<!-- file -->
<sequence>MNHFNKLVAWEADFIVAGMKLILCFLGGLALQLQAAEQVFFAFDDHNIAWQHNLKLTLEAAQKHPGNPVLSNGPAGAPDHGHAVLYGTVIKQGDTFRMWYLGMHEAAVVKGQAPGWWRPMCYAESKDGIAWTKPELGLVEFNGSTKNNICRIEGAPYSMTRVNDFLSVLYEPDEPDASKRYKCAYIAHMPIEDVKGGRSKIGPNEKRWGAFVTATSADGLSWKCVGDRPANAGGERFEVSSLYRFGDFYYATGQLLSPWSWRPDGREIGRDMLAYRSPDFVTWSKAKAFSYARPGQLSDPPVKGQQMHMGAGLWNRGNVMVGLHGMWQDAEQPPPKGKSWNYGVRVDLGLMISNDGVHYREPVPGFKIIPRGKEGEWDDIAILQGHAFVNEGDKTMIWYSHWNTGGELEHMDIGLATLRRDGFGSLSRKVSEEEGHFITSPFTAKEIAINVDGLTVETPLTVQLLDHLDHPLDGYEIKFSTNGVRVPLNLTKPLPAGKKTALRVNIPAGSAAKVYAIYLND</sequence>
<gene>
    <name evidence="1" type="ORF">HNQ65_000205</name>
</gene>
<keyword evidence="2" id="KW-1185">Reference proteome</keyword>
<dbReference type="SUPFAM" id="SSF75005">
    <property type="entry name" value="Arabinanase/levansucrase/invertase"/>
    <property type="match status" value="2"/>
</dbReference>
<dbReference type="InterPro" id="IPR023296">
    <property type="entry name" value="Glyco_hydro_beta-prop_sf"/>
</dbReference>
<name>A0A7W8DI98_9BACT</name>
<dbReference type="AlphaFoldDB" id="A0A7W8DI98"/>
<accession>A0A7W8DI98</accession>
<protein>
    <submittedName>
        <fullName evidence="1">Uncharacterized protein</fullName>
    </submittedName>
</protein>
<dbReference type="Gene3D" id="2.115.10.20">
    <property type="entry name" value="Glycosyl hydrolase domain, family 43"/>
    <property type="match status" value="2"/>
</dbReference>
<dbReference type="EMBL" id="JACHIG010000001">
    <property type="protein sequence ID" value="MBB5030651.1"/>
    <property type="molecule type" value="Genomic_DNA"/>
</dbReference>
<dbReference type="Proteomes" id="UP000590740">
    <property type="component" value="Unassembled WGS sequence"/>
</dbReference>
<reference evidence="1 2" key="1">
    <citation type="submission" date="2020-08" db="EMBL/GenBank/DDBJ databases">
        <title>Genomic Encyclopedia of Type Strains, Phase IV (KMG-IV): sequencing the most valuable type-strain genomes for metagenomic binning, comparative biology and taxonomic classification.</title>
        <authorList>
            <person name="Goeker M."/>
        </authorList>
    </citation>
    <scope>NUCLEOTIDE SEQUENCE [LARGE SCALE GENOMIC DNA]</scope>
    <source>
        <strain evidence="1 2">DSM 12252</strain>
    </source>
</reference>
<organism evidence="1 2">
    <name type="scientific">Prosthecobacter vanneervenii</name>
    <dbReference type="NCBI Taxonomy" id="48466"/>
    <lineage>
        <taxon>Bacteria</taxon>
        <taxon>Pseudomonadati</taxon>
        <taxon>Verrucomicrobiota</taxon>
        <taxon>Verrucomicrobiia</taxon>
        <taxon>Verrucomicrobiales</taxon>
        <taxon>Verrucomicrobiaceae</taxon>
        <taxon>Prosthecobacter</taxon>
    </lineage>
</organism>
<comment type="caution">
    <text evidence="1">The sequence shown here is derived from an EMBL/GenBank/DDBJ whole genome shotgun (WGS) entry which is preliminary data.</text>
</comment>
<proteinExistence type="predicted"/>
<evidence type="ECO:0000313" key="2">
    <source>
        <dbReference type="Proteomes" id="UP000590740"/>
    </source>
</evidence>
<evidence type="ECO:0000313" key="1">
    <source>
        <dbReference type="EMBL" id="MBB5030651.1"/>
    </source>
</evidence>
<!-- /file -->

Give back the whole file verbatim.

<sequence>MNHFNKLVAWEADFIVAGMKLILCFLGGLALQLQAAEQVFFAFDDHNIAWQHNLKLTLEAAQKHPGNPVLSNGPAGAPDHGHAVLYGTVIKQGDTFRMWYLGMHEAAVVKGQAPGWWRPMCYAESKDGIAWTKPELGLVEFNGSTKNNICRIEGAPYSMTRVNDFLSVLYEPDEPDASKRYKCAYIAHMPIEDVKGGRSKIGPNEKRWGAFVTATSADGLSWKCVGDRPANAGGERFEVSSLYRFGDFYYATGQLLSPWSWRPDGREIGRDMLAYRSPDFVTWSKAKAFSYARPGQLSDPPVKGQQMHMGAGLWNRGNVMVGLHGMWQDAEQPPPKGKSWNYGVRVDLGLMISNDGVHYREPVPGFKIIPRGKEGEWDDIAILQGHAFVNEGDKTMIWYSHWNTGGELEHMDIGLATLRRDGFGSLSRKVSEEEGHFITSPFTAKEIAINVDGLTVETPLTVQLLDHLDHPLDGYEIKFSTNGVRVPLNLTKPLPAGKKTALRVNIPAGSAAKVYAIYLND</sequence>
<gene>
    <name evidence="1" type="ORF">HNQ65_000205</name>
</gene>
<keyword evidence="2" id="KW-1185">Reference proteome</keyword>
<dbReference type="SUPFAM" id="SSF75005">
    <property type="entry name" value="Arabinanase/levansucrase/invertase"/>
    <property type="match status" value="2"/>
</dbReference>
<dbReference type="InterPro" id="IPR023296">
    <property type="entry name" value="Glyco_hydro_beta-prop_sf"/>
</dbReference>
<name>A0A7W8DI98_9BACT</name>
<dbReference type="AlphaFoldDB" id="A0A7W8DI98"/>
<accession>A0A7W8DI98</accession>
<protein>
    <submittedName>
        <fullName evidence="1">Uncharacterized protein</fullName>
    </submittedName>
</protein>
<dbReference type="Gene3D" id="2.115.10.20">
    <property type="entry name" value="Glycosyl hydrolase domain, family 43"/>
    <property type="match status" value="2"/>
</dbReference>
<dbReference type="EMBL" id="JACHIG010000001">
    <property type="protein sequence ID" value="MBB5030651.1"/>
    <property type="molecule type" value="Genomic_DNA"/>
</dbReference>
<dbReference type="Proteomes" id="UP000590740">
    <property type="component" value="Unassembled WGS sequence"/>
</dbReference>
<reference evidence="1 2" key="1">
    <citation type="submission" date="2020-08" db="EMBL/GenBank/DDBJ databases">
        <title>Genomic Encyclopedia of Type Strains, Phase IV (KMG-IV): sequencing the most valuable type-strain genomes for metagenomic binning, comparative biology and taxonomic classification.</title>
        <authorList>
            <person name="Goeker M."/>
        </authorList>
    </citation>
    <scope>NUCLEOTIDE SEQUENCE [LARGE SCALE GENOMIC DNA]</scope>
    <source>
        <strain evidence="1 2">DSM 12252</strain>
    </source>
</reference>
<organism evidence="1 2">
    <name type="scientific">Prosthecobacter vanneervenii</name>
    <dbReference type="NCBI Taxonomy" id="48466"/>
    <lineage>
        <taxon>Bacteria</taxon>
        <taxon>Pseudomonadati</taxon>
        <taxon>Verrucomicrobiota</taxon>
        <taxon>Verrucomicrobiia</taxon>
        <taxon>Verrucomicrobiales</taxon>
        <taxon>Verrucomicrobiaceae</taxon>
        <taxon>Prosthecobacter</taxon>
    </lineage>
</organism>
<comment type="caution">
    <text evidence="1">The sequence shown here is derived from an EMBL/GenBank/DDBJ whole genome shotgun (WGS) entry which is preliminary data.</text>
</comment>
<proteinExistence type="predicted"/>
<evidence type="ECO:0000313" key="2">
    <source>
        <dbReference type="Proteomes" id="UP000590740"/>
    </source>
</evidence>
<evidence type="ECO:0000313" key="1">
    <source>
        <dbReference type="EMBL" id="MBB5030651.1"/>
    </source>
</evidence>